So, will ChatGPT or a similar generative AI tool (Perplexity and Google’s own Gemini are getting a lot of hype lately) finally be what dethrones traditional search? It’s easy to confidently shout yes or no. We believe a more responsible answer is: maybe—but not anytime soon. Rather than getting caught up in the discourse, we advise our clients to stay closely attuned to the changing realities of search—whether they’re related to AI or not—and react holistically. In other words, focus on what’s already happening versus what might happen 

Making the most of search in 2024. 

One of the most challenging issues brands are facing right now is the fact that Google has recently made the structure and appearance of results pages increasingly dynamic. While Google has always evolved its product, the latest changes feel noticeably substantial. Are they a response to fears of ChatGPT siphoning off users? Perhaps. Whatever the reason for them, they can’t be ignored.  

Here are some of the latest trends we’ve noticed: 

Optional “AI-powered overviews” of searches appear at the top of the page, forcing everything else down (okay, yeah, Google definitely doesn’t want to lose the gen AI race).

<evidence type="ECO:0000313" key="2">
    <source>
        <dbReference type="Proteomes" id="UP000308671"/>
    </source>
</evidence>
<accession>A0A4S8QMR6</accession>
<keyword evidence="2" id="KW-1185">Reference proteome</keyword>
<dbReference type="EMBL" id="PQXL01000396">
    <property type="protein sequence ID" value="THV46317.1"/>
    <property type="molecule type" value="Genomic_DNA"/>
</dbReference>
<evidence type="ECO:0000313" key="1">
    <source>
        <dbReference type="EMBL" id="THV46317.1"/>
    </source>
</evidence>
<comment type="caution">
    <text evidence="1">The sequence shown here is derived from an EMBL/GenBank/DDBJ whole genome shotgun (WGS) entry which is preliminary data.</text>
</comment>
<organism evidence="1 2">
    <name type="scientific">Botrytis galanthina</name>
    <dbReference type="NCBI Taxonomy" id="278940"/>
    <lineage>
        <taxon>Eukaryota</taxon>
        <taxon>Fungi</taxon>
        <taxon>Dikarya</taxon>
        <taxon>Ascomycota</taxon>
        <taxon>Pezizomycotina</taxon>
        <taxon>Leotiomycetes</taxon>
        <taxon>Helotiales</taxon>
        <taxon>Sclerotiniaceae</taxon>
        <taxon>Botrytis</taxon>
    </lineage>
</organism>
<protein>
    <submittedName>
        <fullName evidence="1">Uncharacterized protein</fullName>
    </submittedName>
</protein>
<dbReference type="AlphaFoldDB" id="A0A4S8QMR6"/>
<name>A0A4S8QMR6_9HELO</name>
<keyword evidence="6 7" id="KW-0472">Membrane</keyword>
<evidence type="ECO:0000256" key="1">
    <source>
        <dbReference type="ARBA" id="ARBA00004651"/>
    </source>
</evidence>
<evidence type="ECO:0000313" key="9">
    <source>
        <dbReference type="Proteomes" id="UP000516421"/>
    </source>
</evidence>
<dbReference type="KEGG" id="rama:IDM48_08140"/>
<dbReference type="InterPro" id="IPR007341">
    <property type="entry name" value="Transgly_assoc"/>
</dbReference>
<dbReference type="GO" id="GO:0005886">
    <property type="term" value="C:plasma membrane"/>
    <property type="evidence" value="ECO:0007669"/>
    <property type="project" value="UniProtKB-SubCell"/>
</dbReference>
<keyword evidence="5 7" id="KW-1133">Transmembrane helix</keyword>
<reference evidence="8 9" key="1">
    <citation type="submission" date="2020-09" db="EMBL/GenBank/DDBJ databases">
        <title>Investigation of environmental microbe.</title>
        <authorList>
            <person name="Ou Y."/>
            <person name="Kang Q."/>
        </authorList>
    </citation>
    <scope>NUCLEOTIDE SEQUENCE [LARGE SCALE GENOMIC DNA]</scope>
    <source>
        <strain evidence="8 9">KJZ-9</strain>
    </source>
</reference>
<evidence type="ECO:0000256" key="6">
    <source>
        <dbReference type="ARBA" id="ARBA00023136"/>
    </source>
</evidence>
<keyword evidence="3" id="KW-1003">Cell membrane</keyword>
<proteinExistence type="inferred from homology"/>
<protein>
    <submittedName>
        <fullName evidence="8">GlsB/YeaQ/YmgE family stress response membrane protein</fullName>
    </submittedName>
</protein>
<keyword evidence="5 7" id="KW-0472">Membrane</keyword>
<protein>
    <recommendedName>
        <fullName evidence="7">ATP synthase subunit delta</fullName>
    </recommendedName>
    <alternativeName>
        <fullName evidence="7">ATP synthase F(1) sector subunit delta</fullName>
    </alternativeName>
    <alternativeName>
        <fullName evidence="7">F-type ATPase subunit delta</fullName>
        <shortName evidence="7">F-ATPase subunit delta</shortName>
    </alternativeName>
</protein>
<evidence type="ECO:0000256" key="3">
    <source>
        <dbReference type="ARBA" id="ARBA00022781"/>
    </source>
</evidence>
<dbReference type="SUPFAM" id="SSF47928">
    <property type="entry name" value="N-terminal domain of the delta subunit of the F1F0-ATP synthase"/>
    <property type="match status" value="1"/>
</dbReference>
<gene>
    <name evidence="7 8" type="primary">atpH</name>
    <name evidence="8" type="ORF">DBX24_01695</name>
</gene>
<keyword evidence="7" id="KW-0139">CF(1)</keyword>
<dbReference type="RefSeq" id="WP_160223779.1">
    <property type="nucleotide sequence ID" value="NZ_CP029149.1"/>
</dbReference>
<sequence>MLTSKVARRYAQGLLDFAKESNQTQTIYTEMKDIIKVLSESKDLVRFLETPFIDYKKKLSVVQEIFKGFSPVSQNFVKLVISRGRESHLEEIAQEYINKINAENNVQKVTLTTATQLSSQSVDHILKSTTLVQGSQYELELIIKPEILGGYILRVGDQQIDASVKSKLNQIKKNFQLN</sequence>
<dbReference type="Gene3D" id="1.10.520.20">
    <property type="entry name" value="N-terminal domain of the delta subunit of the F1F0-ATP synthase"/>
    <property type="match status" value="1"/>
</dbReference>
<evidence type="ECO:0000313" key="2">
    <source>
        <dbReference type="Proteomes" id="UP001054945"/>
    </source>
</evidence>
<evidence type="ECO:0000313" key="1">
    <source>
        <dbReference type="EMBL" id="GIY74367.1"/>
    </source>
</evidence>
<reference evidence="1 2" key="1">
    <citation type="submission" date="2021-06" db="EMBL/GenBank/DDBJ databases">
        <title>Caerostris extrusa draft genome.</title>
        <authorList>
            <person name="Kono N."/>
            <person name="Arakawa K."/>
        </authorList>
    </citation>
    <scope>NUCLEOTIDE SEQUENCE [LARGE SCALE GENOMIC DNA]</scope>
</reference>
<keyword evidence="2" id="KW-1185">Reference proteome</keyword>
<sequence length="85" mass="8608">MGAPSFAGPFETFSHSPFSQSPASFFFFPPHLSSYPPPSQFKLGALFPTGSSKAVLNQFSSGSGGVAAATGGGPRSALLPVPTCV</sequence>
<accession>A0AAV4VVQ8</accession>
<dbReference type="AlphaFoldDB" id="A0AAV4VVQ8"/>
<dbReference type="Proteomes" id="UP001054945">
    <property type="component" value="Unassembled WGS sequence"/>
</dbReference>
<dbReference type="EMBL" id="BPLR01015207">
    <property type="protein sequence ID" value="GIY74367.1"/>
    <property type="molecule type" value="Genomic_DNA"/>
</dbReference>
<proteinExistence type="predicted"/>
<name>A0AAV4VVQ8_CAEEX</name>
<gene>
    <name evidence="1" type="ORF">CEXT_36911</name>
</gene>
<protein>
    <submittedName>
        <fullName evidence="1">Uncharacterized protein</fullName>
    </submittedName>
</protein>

Category filters often appear at the top or sides of results pagesmimicking a more traditional ecommerce experience. However, clicking the filter takes you to a new search result page rather than actually filtering the results on the original page. 

“Things to know,” “buying guides,” and other curated lists of suggested searches are all basically customized versions of “people also ask.” Appearing more frequently, these include a dynamic mix of FAQs and featured snippets. 

New types of visual media, like short-form videos, are showing up in results as well.  

The list goes on, but the broader point is this: Google is trying to be more things to more people—and that means SEO professionals’ old ways of doing things aren’t going to work as well as they used to. Brands have seen organic Google clicks decrease for core brand and non-brand keywords between 20% and 40% despite their rankings not changing. Some have attributed this drop to competition from generative AI, but that’s not primarily the case—it’s mostly because marketers need new optimization strategies.